High viscosity lab oil was used to reach reservoir representative initial water saturation, Swi before switching to crude oil. The crude oil was initially filtered with a filter paper (0.45 μL) to remove asphaltenes and unwanted solid deposits before usage. SAV10 which is HPAM base polymer was used for conducting this study and was provided by SNF FLOERGER in powder form. The molecular weight (Mw) of the polymer was reported to be 2–4 million Daltons. In addition, the polymer solutions were prepared in accordance with the API standards for polymer preparation (API R 63 1990). All solutions were prepared in the glove box so as to maintain minimum oxygen level (0.5 ppm) in the solutions. Initially, the prepared brines were transferred into the glove box and stirred for 30 min to get rid of oxygen in the brines. Then, the brines were stirred on a magnetic stirrer at high speed of 300 rpm with the vortex extending to about 70%. The polymer powder was then sprinkled gently on the shoulder of the vortex to avoid agglomeration of polymer. The speed of the stirrer was reduced to 100 rpm after 10 min of fast stirring to avoid mechanical degradation. Finally, the solutions were left overnight on the stirrer to completely homogenize.

Three reservoir core samples with diameter of 3.8 cm each were used to conduct core flood experiments. Core plugs were first cleaned thoroughly with multiple solvents to remove reservoir crude oil and unwanted chemicals before usage. Then, basic routine core analysis which includes dry weight, porosity, permeability, and wet (saturated) weight measurements were conducted. Even though, the cores were all from the same field and similar depth, the permeabilities varies. Table 2 presents the petrophysical properties of core samples used in this study.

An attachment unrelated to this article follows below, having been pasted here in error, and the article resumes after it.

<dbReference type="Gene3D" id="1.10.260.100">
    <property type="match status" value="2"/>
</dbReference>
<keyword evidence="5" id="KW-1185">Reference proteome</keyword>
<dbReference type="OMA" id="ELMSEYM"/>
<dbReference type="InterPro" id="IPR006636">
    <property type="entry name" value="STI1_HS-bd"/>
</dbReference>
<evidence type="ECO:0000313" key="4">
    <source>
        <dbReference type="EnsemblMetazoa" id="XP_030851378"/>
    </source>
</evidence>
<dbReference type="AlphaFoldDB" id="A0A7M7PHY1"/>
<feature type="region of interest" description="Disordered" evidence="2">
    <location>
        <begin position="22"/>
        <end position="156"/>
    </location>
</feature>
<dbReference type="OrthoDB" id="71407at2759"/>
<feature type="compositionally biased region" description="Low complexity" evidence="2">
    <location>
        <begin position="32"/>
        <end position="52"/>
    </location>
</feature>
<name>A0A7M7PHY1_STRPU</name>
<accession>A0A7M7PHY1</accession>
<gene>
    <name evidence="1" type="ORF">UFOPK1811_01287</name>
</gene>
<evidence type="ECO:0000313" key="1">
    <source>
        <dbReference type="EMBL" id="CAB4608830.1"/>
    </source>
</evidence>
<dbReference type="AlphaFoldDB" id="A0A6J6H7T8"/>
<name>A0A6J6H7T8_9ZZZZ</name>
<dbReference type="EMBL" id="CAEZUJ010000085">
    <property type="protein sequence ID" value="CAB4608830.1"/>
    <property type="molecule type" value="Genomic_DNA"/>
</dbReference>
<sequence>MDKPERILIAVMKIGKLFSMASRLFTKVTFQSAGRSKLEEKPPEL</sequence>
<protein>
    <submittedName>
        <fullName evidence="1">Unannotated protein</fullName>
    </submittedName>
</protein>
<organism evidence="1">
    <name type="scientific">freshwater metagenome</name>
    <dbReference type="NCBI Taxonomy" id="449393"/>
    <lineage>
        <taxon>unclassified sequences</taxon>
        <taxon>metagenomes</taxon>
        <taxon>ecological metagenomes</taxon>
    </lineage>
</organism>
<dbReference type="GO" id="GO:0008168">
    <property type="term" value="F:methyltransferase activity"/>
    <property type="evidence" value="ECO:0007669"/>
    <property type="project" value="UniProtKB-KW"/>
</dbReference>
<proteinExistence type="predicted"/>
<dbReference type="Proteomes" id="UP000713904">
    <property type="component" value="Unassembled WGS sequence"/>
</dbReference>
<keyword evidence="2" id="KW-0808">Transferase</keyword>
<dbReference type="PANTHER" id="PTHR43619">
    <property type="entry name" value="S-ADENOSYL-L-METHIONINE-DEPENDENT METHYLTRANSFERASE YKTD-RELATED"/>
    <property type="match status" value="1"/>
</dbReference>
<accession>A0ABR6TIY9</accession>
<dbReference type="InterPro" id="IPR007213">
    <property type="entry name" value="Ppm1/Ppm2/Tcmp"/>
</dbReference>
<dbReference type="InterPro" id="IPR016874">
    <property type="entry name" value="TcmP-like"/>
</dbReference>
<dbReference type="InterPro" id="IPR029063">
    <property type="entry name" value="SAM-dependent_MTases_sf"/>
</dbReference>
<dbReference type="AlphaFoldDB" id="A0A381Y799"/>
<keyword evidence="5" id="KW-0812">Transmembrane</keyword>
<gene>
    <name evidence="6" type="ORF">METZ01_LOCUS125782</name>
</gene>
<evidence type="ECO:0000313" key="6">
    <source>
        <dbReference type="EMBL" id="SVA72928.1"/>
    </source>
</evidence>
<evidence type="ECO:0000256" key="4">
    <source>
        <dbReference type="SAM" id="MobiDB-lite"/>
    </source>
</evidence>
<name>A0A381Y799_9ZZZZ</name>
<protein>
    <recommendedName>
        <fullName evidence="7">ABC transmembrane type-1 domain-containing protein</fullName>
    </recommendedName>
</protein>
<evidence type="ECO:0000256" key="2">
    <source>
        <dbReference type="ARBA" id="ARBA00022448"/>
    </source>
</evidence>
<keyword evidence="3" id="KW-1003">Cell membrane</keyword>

Table 2

Petrophysical properties of core samples used for oil recovery studies

Core ID

Exp. 1

Exp. 2

Exp. 3

Length (cm)

7.34

6.96

7.06

Porosity (%)

27.73

27.14

27.94

Pore volume (cc)

23.45

22.69

22.72

Air permeability (mD)

35.26

130.14

15.29

Absolute permeability (mD)

27.00

94.00

10.00

Core flooding experiments

Three sets of unsteady state core flood experiments were conducted to evaluate the impact of water flood and polymer on oil recovery at reservoir condition (high temperature, pressure, and salinity). In addition to the pressure and volumetric production data, the core flood equipment (shown in Fig. 1) is also coupled with linear X-ray which helps in monitoring the in situ saturation profiles in real time. The system automatically records its data in counts and can be converted to real-time in situ saturations with the aid of a simple formula (Eq. 1). The core flood system consists mainly of a core holder, three fluid accumulators, injection pumps, and pressure transducers. In addition, a computer is also connected to the equipment and is used for monitoring and recording parameters such as temperature, flow rates, pressures, and counts.

Fig. 1

Schematic of linear X-ray core flood equipment (LXRCF) used for conducting core flood experiments

$${\text{Saturation}}=\frac{{\log ({\text{selected scan}}) - \log (100\% {\text{ oil}})}}{{\log (100\% {\text{ water}}) - \log (100\% {\text{ oil}})}}$$
(1)

It is important to note that, one of the injected fluids is required to be doped (this could be either brine or oil) to differentiate the fluids calibrations in the linear X-ray data. As such, the doped fluid shows lesser counts while the undoped fluid shows higher counts. However, without doping one of the phases, the fluids show the same trend and hence it becomes difficult to understand the performance of each fluid during the injection process. In this study, crude oil was doped by adding 10% of 1-iododecane to the crude oil. To capture the complete saturation profile during both drainage and imbibition, it is necessary to follow certain procedure.